Power source voltage droops affect the speed at which an electronic device (e.g., microprocessor or integrated circuit) may operate. During normal operation of a microprocessor (or any sequential machine), noise may be generated from instantaneous switching. Voltage supply noise modulates the delay of data paths. Voltage droops reduce the maximum frequency of operation of the microprocessor. For example, as a voltage droop magnitude increases, the operating frequency of the microprocessor decreases. Thus, a large change in processor activity may cause substantial supply voltage transients resulting in performance loss.

BRIEF DESCRIPTION OF THE DRAWINGS

The foregoing and a better understanding of the present invention will become apparent from the following detailed description of example embodiments and the claims when read in connection with the accompanying drawings, all forming a part of the disclosure of this invention. While the foregoing and following written and illustrated disclosure focuses on disclosing example arrangements and embodiments of the invention, it should be clearly understood that the same is by way of illustration and example only and that the arrangements and embodiments are not limited thereto.

The following represents brief descriptions of the drawings in which like reference numerals represent like elements and wherein:

FIG. 1 is a block diagram of an integrated circuit according to one arrangement;

FIG. 2 is a schematic diagram of a clock distribution network according to one arrangement;

FIG. 3 is a diagram of one stage of a clock distribution network according to one arrangement;

FIG. 4 is a block diagram of a clock generating circuit according to an example embodiment of the present invention;

FIG. 5 is a diagram of a clock generating circuit according to an example embodiment of the present invention;

FIG. 6 is a diagram showing the clock generating circuit of FIG. 5 along with elements to be clocked according to an example embodiment of the present invention;

FIG. 7 is a diagram of a clock generating circuit according to an example embodiment of the present invention;

FIG. 8 is a diagram of a clock generating circuit according to an example embodiment of the present invention;

FIG. 9 is a diagram of a clock generating circuit according to an example embodiment of the present invention;

FIG. 10 is a diagram of a start/stop circuit according to an example embodiment of the present invention;

FIG. 11 is a graph showing a Vcc voltage signal that varies due to noise;

FIG. 12 is a diagram showing a voltage ID mechanism according to an example embodiment of the present invention; and

FIG. 13 is a graph showing Vcc and temperature performance over time.

DETAILED DESCRIPTION

In the following detailed description, like reference numerals and characters may be used to designate identical, corresponding or similar components in differing figure drawings. Further, in the detailed description to follow, example values may be given, although embodiments of the present invention are not limited to the same. While values may be described as HIGH or LOW, these descriptions of HIGH and LOW are intended to be relative to the discussed arrangement and/or embodiment. That is, a value may be described as HIGH in one arrangement although it may be LOW if provided in another arrangement. Arrangements and embodiments may be shown in block diagram form in order to avoid obscuring the invention, and also in view of the fact that specifics with respect to implementation of such block diagram arrangements and embodiments may be highly dependent upon the platform within which the present invention is to be implemented. That is, such specifics should be well within the purview of one skilled in the art. Where specific details (e.g., circuits) are set forth in order to describe example embodiments of the invention, it should be apparent to one skilled in the art that the invention can be practiced without, or with variation of, these specific details. It should also be apparent that differing combinations of hard-wired circuitry may be used to implement embodiments of the present invention. That is, embodiments of the present invention are not limited to any specific combination of hardware.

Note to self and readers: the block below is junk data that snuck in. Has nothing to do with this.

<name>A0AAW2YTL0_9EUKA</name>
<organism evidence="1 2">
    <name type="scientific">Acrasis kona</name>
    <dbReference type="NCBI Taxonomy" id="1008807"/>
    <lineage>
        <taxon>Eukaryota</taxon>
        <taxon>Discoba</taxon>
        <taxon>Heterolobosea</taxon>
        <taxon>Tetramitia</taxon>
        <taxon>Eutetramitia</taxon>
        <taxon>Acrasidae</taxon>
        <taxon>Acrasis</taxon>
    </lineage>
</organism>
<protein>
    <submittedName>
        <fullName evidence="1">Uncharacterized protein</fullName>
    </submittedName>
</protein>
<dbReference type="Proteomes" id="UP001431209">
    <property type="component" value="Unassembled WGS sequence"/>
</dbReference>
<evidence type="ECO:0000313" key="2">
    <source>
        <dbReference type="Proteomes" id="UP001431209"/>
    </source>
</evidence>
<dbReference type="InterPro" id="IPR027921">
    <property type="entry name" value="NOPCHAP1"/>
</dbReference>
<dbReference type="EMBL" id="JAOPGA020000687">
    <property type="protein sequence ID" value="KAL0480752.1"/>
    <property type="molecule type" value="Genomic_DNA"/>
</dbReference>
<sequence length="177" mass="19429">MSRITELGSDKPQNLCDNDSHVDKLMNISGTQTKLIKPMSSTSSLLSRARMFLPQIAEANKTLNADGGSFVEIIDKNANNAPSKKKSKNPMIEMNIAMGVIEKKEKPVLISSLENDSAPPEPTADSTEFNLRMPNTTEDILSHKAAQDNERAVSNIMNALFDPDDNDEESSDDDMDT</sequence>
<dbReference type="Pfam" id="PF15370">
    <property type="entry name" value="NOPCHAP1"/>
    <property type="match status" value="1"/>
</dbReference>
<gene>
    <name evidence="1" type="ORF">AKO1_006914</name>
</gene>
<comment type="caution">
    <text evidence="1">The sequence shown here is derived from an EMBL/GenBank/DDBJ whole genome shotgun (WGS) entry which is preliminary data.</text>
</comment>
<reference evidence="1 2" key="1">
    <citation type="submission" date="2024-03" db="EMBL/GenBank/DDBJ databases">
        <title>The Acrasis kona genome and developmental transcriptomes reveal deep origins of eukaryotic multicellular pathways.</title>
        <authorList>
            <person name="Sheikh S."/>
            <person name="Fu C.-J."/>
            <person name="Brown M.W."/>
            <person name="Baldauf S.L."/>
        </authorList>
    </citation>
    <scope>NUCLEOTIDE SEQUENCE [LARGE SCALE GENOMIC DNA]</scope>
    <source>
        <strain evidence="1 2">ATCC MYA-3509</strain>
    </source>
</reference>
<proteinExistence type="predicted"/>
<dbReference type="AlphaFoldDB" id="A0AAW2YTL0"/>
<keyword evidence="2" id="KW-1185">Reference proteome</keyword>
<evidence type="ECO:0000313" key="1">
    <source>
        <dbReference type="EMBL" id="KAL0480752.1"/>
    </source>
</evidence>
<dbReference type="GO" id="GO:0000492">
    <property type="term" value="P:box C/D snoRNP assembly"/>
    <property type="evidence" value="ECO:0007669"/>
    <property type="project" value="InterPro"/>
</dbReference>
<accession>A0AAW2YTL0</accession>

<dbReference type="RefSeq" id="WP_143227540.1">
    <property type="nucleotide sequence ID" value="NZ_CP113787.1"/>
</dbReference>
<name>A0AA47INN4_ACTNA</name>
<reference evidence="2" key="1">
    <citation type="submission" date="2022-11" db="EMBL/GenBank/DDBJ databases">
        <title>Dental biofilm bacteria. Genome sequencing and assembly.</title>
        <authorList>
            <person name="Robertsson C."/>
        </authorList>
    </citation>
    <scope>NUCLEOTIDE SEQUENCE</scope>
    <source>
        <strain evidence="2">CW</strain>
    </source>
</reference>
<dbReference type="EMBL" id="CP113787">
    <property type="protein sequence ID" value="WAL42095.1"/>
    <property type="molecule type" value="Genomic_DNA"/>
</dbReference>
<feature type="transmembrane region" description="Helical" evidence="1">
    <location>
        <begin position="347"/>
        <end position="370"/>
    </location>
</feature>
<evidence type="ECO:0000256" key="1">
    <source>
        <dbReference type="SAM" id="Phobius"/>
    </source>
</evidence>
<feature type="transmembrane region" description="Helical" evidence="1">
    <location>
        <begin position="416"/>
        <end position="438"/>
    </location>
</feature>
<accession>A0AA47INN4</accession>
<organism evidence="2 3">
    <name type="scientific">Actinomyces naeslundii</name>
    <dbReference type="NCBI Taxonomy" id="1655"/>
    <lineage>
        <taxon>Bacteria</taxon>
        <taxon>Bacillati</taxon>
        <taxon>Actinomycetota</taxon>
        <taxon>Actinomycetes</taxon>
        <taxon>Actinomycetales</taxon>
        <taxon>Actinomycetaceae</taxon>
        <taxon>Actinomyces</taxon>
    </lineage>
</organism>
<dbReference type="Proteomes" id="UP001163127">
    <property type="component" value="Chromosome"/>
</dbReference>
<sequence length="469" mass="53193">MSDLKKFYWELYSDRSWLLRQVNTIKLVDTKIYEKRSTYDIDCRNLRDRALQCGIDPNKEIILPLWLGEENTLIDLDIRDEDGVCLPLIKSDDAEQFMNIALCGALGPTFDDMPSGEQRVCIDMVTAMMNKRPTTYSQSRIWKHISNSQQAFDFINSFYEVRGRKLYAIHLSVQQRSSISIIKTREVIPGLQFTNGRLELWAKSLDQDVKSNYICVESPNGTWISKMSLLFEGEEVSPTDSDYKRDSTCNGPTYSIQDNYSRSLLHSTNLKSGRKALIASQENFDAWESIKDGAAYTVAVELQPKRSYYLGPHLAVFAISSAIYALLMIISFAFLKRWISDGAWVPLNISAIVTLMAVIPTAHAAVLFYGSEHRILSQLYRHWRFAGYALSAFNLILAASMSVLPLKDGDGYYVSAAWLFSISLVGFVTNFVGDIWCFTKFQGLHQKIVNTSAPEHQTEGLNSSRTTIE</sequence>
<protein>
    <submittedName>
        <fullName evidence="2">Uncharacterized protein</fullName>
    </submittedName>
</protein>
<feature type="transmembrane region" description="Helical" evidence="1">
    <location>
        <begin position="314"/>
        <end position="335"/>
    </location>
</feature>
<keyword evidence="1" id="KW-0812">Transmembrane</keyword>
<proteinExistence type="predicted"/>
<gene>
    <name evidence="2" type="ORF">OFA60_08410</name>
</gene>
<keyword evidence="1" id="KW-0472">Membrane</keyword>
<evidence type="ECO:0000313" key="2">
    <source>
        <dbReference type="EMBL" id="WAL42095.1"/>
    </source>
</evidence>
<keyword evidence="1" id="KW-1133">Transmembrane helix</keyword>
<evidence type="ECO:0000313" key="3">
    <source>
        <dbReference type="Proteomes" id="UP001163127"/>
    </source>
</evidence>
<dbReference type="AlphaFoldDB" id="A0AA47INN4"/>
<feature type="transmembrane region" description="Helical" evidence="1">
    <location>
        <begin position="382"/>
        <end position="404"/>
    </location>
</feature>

Embodiments of the present invention may also be described with respect to signals being input or output from different circuit components. It is understood that while the discussion identifies a signal, the signal may be transmitted over a signal line or similar type of mechanism. Further, the terminology signal may also correspond to a signal line as shown in the drawings. Well-known power/ground and address connections to components may not be shown within the figures for simplicity of illustration and discussion, and so as not to obscure the invention.

While the following discussion may be presented with respect to implementation in a microprocessor, embodiments of the present invention are not limited to that specific implementation. Implementations for generating clock signals for various digital devices such as integrated circuits, discrete logic devices, memory devices, devices either on the same or separate chips, communications devices, etc., are also within the scope of the present invention.

In order to better describe embodiments of the present invention being pursued in the present patent application, various embodiments and arrangements may initially be described. These initial embodiments may be pursued in related U.S. patent application Ser. No. 10/136,390, filed simultaneously with this application.